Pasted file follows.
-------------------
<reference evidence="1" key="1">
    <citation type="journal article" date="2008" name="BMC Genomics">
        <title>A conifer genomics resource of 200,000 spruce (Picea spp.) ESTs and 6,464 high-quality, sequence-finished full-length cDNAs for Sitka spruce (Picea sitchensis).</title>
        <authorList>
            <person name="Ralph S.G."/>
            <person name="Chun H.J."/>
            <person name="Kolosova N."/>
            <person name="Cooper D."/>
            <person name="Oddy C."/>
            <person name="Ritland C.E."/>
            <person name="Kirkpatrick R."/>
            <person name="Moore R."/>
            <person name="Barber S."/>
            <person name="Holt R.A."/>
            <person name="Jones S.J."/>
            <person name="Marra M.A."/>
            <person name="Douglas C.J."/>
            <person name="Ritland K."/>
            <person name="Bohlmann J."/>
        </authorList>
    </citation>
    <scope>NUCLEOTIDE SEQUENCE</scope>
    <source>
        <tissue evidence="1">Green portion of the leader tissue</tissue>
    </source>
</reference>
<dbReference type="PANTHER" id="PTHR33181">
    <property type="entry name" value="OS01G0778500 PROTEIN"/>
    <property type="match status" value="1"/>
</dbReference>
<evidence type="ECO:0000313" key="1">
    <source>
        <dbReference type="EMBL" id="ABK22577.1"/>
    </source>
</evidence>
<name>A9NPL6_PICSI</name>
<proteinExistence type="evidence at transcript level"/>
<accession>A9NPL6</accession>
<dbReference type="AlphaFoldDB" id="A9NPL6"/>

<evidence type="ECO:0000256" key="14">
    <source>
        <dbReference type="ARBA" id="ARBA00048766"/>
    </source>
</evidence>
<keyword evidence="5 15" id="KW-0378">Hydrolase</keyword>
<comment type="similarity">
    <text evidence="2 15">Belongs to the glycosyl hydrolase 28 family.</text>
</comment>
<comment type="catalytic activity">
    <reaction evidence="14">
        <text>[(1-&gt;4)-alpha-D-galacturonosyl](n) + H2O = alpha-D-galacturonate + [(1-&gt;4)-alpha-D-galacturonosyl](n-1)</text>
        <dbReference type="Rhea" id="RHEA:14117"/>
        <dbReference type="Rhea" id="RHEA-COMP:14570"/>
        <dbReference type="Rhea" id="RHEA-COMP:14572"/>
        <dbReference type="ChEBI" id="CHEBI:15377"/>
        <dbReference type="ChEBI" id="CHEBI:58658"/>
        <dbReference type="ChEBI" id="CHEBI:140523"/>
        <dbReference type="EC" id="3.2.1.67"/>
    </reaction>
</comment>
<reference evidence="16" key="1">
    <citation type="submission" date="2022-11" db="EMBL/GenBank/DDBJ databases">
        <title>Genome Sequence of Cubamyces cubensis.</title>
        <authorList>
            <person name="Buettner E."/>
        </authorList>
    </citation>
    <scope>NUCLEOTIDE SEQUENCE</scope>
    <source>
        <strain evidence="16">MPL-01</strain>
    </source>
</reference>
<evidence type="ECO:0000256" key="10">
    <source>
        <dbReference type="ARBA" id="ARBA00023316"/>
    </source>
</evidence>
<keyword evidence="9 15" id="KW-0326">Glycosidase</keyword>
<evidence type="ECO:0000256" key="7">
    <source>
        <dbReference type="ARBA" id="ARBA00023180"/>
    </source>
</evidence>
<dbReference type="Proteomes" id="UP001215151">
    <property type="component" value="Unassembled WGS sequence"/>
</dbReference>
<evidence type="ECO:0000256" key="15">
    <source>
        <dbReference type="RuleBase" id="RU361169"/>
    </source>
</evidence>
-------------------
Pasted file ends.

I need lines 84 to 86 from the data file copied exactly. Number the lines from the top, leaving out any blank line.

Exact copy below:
<dbReference type="Proteomes" id="UP001215151">
    <property type="component" value="Unassembled WGS sequence"/>
</dbReference>